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Datebook: Rousing Rachmaninoff and world premiere from local composer mark ISO’s 2nd concert of the season

Micah McLaurin ISO
Illinois Symphony Orchestra
Pianist Micah McLaurin makes his Illinois Symphony Orchestra debut with Sergei Rachmaninoff's "Piano Concerto No. 2" on Nov. 7 at the Bloomington Center for the Performing Arts.

The Illinois Symphony Orchestra recently returned to live performances and will play a dynamic program for its second concert of the season on Nov. 7. In selecting the 2021-22 lineup, music director Ken Lam had the symphony’s audiences top of mind, many of whom haven’t experienced live music in more than 18 months.

“What we want to do is to make sure that our audience comes to the concert and leaves feeling really happy,” said Lam. “One of the things that I said when we were planning this was,'Let’s have really good tunes.' Everybody loves Rachmaninoff. We’ve done the third piano concerto, but we have not done the second.”

That will be the job of pianist Micah McLaurin, who makes his Illinois Symphony Orchestra (ISO) debut with Sergei Rachmaninoff’s “Piano Concerto No. 2.” McLaurin first met Lam in Charleston, S.C., McLaurin’s hometown. Lam directs both the Illinois Symphony and the Charleston Symphony, and he invited the young pianist to perform with the latter orchestra.

“That’s how we go to know each other,” McLaurin said. “We performed the Mozart ‘Concerto No. 20 in D Minor’ in 2017. That was our first time working together. We didn’t want to go to Charleston again; we wanted to go somewhere else.”

While sheltering at home during the pandemic, McLaurin experimented with different musical genres like jazz and pop, often blending classical music with other forms. Social media was an important outlet during quarantine, and he nurtured his interest in fashion along other artistic pursuits.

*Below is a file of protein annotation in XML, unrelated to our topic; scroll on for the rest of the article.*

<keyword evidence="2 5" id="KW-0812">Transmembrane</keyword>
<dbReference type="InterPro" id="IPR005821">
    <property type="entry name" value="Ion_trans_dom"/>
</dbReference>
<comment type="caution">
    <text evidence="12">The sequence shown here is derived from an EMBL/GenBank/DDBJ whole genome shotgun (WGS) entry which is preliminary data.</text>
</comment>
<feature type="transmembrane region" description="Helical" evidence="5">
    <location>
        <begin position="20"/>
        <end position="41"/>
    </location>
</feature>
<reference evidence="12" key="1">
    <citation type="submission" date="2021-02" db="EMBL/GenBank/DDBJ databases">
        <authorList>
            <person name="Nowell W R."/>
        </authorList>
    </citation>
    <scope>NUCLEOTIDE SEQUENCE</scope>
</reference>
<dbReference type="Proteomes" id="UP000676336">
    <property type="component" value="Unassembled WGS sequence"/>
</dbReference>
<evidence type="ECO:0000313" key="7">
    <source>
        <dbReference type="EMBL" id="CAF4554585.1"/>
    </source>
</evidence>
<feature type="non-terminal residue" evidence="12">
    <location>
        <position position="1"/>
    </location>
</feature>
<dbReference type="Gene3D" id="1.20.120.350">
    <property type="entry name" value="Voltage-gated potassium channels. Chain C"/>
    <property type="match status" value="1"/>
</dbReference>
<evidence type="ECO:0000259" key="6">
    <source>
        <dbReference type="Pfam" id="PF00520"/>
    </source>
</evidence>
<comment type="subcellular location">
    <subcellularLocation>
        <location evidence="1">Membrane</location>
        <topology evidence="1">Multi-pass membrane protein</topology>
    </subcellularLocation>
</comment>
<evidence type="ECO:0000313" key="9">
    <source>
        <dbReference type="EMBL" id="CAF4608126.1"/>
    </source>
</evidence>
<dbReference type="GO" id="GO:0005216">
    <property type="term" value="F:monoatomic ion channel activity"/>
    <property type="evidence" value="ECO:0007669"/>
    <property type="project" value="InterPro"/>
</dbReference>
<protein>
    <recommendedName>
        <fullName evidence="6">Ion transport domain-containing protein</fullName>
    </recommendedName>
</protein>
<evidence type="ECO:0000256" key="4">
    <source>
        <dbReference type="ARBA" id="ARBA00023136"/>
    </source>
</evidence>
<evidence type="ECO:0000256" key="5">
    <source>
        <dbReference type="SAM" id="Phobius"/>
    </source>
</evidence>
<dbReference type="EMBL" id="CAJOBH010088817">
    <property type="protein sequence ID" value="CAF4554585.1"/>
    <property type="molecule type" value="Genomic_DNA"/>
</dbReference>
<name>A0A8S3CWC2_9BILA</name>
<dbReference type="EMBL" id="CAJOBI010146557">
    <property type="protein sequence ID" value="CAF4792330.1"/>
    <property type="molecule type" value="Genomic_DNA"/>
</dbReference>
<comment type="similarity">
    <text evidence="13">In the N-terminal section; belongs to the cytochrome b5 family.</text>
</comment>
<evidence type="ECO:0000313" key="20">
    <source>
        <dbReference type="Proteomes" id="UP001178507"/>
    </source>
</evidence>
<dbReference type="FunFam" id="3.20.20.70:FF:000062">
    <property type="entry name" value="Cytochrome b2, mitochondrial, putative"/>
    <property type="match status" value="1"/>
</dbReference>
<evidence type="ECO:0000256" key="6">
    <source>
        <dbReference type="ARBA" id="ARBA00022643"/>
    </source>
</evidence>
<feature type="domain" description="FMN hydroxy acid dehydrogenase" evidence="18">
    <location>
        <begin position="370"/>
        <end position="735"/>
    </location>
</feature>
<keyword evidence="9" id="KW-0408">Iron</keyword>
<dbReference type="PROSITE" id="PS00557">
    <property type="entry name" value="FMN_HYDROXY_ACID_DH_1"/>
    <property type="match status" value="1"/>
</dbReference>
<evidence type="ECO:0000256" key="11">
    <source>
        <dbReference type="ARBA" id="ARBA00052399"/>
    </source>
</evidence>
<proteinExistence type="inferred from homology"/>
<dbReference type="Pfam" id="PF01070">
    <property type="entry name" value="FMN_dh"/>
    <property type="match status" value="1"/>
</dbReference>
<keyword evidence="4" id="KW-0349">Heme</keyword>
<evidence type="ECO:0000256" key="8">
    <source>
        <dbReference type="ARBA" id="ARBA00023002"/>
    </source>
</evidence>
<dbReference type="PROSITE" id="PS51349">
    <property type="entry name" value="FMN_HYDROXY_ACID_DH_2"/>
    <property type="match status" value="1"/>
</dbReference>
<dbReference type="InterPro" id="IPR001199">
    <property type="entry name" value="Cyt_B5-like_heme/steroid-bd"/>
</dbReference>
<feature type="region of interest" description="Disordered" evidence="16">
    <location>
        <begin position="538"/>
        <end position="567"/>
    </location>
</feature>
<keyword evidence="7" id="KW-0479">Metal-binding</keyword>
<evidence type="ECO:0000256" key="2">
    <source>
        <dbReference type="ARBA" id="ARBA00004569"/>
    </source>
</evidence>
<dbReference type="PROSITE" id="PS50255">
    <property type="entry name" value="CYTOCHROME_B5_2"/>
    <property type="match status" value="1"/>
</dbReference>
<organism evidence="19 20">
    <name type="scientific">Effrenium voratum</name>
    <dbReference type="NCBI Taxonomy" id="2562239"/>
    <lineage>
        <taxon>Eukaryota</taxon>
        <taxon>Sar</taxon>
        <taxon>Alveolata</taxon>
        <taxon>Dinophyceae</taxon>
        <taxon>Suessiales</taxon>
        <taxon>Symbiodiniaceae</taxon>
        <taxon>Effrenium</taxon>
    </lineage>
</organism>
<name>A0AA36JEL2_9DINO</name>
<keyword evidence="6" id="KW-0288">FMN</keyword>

“I wanted to get better at arranging and playing by ear,” McLaurin said. “Something I felt was missing from just playing other people’s music and the standard classical repertoire was that I didn’t feel like I was creating enough. I didn’t feel like anything was completely mine. I wanted more of a creative outlet. That helped me to discover more in music and I think it helped me love the traditional repertoire more—I played it because I wanted to play that music, not because it was my only choice.”

In addition to Rachmaninoff, the ISO will premiere a new work by local composer Roger Zare called “Fanfare Solaris.” Zare is a member of Illinois State University’s music faculty. Lam’s connection to Zare goes back much further than their time together in Bloomington-Normal.

“We were at Peabody when Roger was an undergrad, so I’ve known him for a very long time,” Lam said. “It’s wonderful to have him in Bloomington-Normal. I like his music. It’s very approachable, so nobody’s going to be scared by it, but it’s also really well crafted.”

Dimitri Shostakovich’s Symphony No. 9 concludes the program. The Illinois Symphony performs at the Bloomington Center for the Performing Arts at 3 p.m. Sunday, Nov. 7. For tickets and more information, visit ilsymphony.org.

Lauren Warnecke is a correspondent for WGLT, focusing on arts and culture.
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